Advocates say genetically modified (GM) foods allow farmers to produce more with fewer chemicals: which means a cleaner environment and cheaper groceries for us all.
But the question remains: What impact do GM foods have on our health?
The answer is, no one really knows. GM foods have been on the market since 1994, and because they hardly label them, we have been consuming unknowingly especially processed food in the supermarket shelves. Research on their long-term effects on humans is scarce though.
To date most of the studies have been done on animals; worryingly, nevertheless, some of those studies link GM foods to altered metabolism, inflammation, kidney and liver malfunction and reduced fertility.
As the prevalence of genetically modified organisms (GMOs) continues to rise, there has been an increasing public interest for information concerning the safety of these products.
Concerns generally focus on how the GMO may affect the environment or how it may affect the consumer.
One specific concern is the possibility for GMOs to negatively affect human health. This could result from differences in nutritional content, allergic response, or undesired side effects such as toxicity, organ damage, or gene transfer.
But the major food safety concerns associated with transgenic products and foods derived from them relate to the possibility of increased allergens, toxins or other harmful compounds; horizontal gene transfer particularly of antibiotic–resistant genes; and other unintended effects.
Many of these concerns also apply to crop varieties developed using conventional breeding methods and grown under traditional farming practices.
In addition to these concerns, there are direct and indirect health benefits associated with transgenic foods that should be more fully evaluated.
After more than 20 years of monitoring by countries and researchers around the world, many of the suspicions surrounding the effects of GMOs on organ health, our offspring, and our DNA have been addressed and tested alongside many more studies which has shown GMOs have been found to exhibit no toxicity, in one generation or across many.
Though each new product will require careful analysis and assessment of safety, it appears that GMOs as a class are no more likely to be harmful than traditionally bred and grown food sources.
So far no verifiable untoward toxic or nutritionally deleterious effects resulting from the consumption of foods derived from genetically modified crops have been discovered anywhere in the world according to the GM Science Review Panel (ICSU).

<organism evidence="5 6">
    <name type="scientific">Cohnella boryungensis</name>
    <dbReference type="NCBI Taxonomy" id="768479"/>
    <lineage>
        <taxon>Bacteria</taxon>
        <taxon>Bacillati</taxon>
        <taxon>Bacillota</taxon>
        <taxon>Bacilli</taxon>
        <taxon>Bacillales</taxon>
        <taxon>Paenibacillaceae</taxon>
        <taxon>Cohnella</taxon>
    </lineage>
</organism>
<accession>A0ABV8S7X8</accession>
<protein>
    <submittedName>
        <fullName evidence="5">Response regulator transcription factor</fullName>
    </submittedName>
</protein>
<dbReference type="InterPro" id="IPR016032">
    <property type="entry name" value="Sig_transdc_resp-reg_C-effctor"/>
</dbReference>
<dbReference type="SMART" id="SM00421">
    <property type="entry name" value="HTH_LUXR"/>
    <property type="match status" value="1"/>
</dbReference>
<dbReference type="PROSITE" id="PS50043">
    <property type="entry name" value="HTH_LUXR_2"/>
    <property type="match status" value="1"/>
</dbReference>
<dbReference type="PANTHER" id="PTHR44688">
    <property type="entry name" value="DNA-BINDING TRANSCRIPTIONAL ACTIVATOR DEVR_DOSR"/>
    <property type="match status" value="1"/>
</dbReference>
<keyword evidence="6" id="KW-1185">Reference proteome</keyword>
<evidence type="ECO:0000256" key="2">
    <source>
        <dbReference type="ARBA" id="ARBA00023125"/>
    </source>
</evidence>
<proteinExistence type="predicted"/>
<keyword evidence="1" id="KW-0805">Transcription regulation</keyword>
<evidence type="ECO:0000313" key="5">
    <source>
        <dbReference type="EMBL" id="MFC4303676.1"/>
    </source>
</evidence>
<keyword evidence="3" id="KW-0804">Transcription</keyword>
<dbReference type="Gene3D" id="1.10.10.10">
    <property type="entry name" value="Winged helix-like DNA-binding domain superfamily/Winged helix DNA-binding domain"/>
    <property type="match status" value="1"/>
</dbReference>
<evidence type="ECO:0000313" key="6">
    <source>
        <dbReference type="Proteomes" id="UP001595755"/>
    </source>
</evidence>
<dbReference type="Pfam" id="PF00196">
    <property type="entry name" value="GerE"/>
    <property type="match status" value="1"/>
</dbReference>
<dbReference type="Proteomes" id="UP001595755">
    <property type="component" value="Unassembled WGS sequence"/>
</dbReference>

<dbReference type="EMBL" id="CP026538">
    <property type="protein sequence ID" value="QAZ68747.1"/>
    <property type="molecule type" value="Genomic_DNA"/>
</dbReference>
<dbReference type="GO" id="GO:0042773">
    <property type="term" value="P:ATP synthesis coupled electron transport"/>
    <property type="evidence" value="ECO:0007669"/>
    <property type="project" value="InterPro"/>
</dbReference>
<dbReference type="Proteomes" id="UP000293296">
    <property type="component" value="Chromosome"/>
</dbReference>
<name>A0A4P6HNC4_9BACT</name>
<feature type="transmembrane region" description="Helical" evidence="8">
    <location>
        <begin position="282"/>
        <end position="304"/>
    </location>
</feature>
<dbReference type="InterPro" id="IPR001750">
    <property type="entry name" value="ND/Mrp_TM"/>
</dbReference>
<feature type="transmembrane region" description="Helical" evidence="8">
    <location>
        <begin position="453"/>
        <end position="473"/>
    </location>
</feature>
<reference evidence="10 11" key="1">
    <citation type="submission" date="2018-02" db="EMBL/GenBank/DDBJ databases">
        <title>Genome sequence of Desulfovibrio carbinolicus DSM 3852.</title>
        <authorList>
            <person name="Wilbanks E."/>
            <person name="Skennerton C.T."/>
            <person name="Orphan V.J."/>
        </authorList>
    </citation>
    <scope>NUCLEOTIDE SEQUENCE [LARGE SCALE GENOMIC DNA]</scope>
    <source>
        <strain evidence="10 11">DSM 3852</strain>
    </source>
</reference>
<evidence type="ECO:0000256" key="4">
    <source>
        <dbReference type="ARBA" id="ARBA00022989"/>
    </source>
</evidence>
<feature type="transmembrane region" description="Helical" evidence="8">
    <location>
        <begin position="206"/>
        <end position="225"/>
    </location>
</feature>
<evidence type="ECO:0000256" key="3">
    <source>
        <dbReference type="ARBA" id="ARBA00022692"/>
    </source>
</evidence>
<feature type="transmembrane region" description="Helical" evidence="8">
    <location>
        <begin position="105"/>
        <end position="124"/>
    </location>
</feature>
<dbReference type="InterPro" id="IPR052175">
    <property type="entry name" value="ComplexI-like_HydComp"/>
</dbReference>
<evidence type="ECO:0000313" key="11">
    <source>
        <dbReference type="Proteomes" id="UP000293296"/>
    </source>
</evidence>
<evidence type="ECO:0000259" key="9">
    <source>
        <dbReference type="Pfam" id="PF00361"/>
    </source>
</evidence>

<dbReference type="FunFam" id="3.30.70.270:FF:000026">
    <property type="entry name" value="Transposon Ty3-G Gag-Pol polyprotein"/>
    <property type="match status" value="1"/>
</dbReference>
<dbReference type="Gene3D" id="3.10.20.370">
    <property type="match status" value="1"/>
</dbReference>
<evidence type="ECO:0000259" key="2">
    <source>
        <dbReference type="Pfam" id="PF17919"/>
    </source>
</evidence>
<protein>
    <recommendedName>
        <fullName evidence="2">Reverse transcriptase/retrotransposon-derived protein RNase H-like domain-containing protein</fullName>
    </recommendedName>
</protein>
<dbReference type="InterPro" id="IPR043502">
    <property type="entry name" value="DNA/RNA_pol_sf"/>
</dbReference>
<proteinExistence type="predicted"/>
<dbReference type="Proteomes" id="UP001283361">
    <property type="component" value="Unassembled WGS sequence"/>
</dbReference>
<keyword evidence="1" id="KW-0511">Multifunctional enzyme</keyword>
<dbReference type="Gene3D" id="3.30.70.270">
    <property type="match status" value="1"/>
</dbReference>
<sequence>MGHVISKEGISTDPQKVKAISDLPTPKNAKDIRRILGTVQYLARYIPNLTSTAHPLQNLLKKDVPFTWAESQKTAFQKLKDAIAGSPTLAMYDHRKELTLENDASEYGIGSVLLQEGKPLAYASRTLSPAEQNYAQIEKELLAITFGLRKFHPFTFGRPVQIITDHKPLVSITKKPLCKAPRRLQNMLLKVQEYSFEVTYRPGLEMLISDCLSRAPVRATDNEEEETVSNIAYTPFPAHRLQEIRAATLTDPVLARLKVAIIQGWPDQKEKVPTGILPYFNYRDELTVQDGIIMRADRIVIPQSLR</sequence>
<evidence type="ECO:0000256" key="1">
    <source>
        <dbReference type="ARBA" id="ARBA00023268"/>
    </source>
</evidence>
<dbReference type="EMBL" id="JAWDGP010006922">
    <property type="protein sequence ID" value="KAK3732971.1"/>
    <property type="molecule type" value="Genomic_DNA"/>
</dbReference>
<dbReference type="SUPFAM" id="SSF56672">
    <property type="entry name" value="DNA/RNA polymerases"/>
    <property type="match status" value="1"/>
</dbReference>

Many millions of people have consumed foods derived from GM plants mainly maize, soybean and oilseed rape, without any observed adverse effects.
The lack of evidence of negative effects, however, does not mean that new transgenic foods are without risk.
Scientists acknowledge that not enough is known about the long-term effects of transgenic (and most traditional) foods.
It will be difficult to detect long-term effects because of many confounding factors such as the underlying genetic variability in foods and problems in assessing the impacts of whole foods.
Furthermore, newer, more complex genetically transformed foods may be more difficult to assess and may increase the possibility of unintended effects.
New profiling or “fingerprinting” tools may be useful in testing whole foods for unintended changes in composition.
Though knowing who to trust and what to believe regarding this topic is an ongoing battle, major health groups, including the American Medical Association and World Health Organization, have concluded from the research of independent groups worldwide that genetically modified foods are safe for consumers; regarding toxicity, this includes any dangers related to organ health, mutations, pregnancy and offspring, and potential for transfer of genes to the consumer.
Africa has been reluctant in the past to adopt genetically modified food (GMO) technology for crop production, but that is changing especially with the ravaging drought and rising needs to food security.
Recent developments suggest that many African countries are prepared to overcome domestic and international opposition to GM technology, embracing it as a way of boosting their agriculture sector.
Just four African countries; Burkina Faso, Egypt, Sudan and South Africa allow the cultivation of GMO crops bt cotton. In this countries, only South Africa grows GM food, allowing the cultivation of GM corn and soybeans.
GM opponents have urged African countries not to commercialize GM crops, saying it will put their agricultural sector in the hands of large multinational agri-businesses, hurt biodiversity, hurt small farmers and expose people to the potential health hazards of consuming GM food.
GM crops are as safe as all other crops, according to the International Society of African Scientists (ISAS).
ISAS since 2001 has said that “agricultural biotechnology represents a major opportunity to enhance the production of food crops, cash crops, and other agricultural commodities in Africa and other developing nations.”